The point of simulation isn't to simply apply a closed form solution (what you are trying to do), but to allow you to do without this elusive beast and work from the easily found equation of motion. Convert the EoM (a differential equation) to an appropriately chosen difference equation approximation and go to town.
2d
answered Is every aspect (fundamental forces, periodic table) of an antimatter universe exactly the same, except the fact that it's all antimatter?
2d
comment Is the planet Mesklin as described in Hal Clement's Mission of Gravity correct?
@TimB As I read it the answer about the non-linear deformation tells us that the planet in Mission of Gravity simply can't exist. So the computations therein are intrinsically wrong. But I didn't wield the big mod stick to close because I am open to other interpretations.
2d
comment Can I say that physical entities do not exist and everything is observed “as if” they exist?
You need a little more rep, but you can try chat. Even without the philosophy, however, you'd be out of luck on the main site if discussion is what you want. We do question and answer.
2d
comment Is the planet Mesklin as described in Hal Clement's Mission of Gravity correct?
Effectively a duplicate of physics.stackexchange.com/questions/10670/…, I think.
Apr
22
revised What would happen to electronic circuits when traveling near the speed of light?
remove self-promotional material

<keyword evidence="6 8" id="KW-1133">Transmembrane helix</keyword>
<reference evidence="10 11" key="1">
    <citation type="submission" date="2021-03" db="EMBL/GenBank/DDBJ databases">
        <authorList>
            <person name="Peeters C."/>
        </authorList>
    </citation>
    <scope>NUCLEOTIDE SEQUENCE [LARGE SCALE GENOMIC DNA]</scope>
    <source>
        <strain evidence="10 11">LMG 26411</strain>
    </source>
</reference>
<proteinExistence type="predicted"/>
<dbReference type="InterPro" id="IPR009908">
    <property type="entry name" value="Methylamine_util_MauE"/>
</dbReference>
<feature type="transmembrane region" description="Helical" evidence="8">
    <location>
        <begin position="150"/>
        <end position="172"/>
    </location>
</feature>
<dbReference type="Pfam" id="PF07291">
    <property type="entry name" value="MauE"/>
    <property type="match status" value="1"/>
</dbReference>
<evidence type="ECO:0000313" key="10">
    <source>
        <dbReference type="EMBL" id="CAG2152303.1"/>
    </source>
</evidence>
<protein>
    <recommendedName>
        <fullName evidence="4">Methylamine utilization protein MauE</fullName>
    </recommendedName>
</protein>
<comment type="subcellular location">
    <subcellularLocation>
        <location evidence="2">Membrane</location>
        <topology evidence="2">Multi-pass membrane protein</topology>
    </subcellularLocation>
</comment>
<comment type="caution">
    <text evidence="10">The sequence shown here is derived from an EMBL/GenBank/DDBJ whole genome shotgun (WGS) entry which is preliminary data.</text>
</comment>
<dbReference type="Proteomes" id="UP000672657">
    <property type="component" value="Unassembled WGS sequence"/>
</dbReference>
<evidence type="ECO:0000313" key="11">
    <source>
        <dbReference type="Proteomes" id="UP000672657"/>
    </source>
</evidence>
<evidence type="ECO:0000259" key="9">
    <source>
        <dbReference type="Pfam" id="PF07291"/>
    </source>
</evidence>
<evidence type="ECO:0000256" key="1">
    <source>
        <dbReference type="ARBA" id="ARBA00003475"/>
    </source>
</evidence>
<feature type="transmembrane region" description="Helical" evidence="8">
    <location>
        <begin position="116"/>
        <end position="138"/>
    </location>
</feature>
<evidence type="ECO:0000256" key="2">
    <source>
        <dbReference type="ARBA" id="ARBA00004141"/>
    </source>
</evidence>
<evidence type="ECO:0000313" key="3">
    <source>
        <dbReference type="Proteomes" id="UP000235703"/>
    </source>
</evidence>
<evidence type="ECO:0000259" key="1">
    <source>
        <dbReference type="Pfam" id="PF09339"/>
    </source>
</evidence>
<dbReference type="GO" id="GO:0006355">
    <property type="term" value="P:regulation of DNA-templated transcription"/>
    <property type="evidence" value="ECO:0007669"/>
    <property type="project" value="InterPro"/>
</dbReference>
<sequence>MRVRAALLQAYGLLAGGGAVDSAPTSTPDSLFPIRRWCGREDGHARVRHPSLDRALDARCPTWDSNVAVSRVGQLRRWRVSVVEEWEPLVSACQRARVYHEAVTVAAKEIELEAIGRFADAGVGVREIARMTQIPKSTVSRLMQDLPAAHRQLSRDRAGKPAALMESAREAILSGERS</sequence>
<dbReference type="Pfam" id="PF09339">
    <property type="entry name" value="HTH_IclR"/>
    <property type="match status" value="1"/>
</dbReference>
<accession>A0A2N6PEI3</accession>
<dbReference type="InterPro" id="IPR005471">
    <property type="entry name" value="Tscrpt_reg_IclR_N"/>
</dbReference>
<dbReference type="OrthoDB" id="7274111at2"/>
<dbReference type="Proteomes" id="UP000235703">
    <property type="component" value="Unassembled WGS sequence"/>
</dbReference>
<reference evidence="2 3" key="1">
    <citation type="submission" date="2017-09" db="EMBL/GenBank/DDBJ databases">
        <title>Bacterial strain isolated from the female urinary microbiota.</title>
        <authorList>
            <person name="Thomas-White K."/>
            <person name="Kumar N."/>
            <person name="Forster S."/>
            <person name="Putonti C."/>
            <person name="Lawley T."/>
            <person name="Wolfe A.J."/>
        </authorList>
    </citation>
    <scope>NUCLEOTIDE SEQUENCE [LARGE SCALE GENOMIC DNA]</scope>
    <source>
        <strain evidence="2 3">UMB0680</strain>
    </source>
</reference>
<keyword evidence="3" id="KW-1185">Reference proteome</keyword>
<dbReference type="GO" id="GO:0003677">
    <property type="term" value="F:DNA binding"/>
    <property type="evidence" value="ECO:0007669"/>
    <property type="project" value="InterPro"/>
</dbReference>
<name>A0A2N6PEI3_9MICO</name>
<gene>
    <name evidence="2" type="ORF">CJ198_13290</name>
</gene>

Apr
22
comment What would happen to electronic circuits when traveling near the speed of light?
The link is clearly advertizing a personal theory in violation of site policy on this topic, so I am going to remove it. (I should also mention that hiding a link to your own blog behind a URL obscurer is not doing you any favor in terms of the reception you'll receive here.) The rest of the answer is fairly incomplete and will likely continue to accumulate downvotes unless improved.
Apr
22
comment Fastest converging series of resistors
This question may well be on topic here, but it might get more responses on Electrical Engineering. Let me know if you want me to inquire with the mods over there.
Apr
22
comment True randomness via Radioactive decay
The standard algorithm is to compare the time between decays (c) and (b) with that between (b) and (a). $t_{cb} > t_{ab}$ implies one value for your bit, the other sense the other. Discard any that are too close to call or any triplets featuring one or more times near your resolution.
Apr
22
comment Physical reality of calculated wavelength from two measurable phenomena slit distance and fringes distance?
Huygen's principle does explain fringes behind a single edge. See for instance Fowles Introduction to Modern Optics figure 5.25. The math is harry enough to want to do it by Fourier's methods. Water will do it too, though it is experimentally difficult to set up.
Apr
22
comment Physical reality of calculated wavelength from two measurable phenomena slit distance and fringes distance?
Huygens principle. Huygens principle. Huygens principle. All of your questions---All of them---are answered by the application of Huygens principle. Students often resist this, thinking that various heuristics are "easier", but sooner or later they have to learn the underlying tool.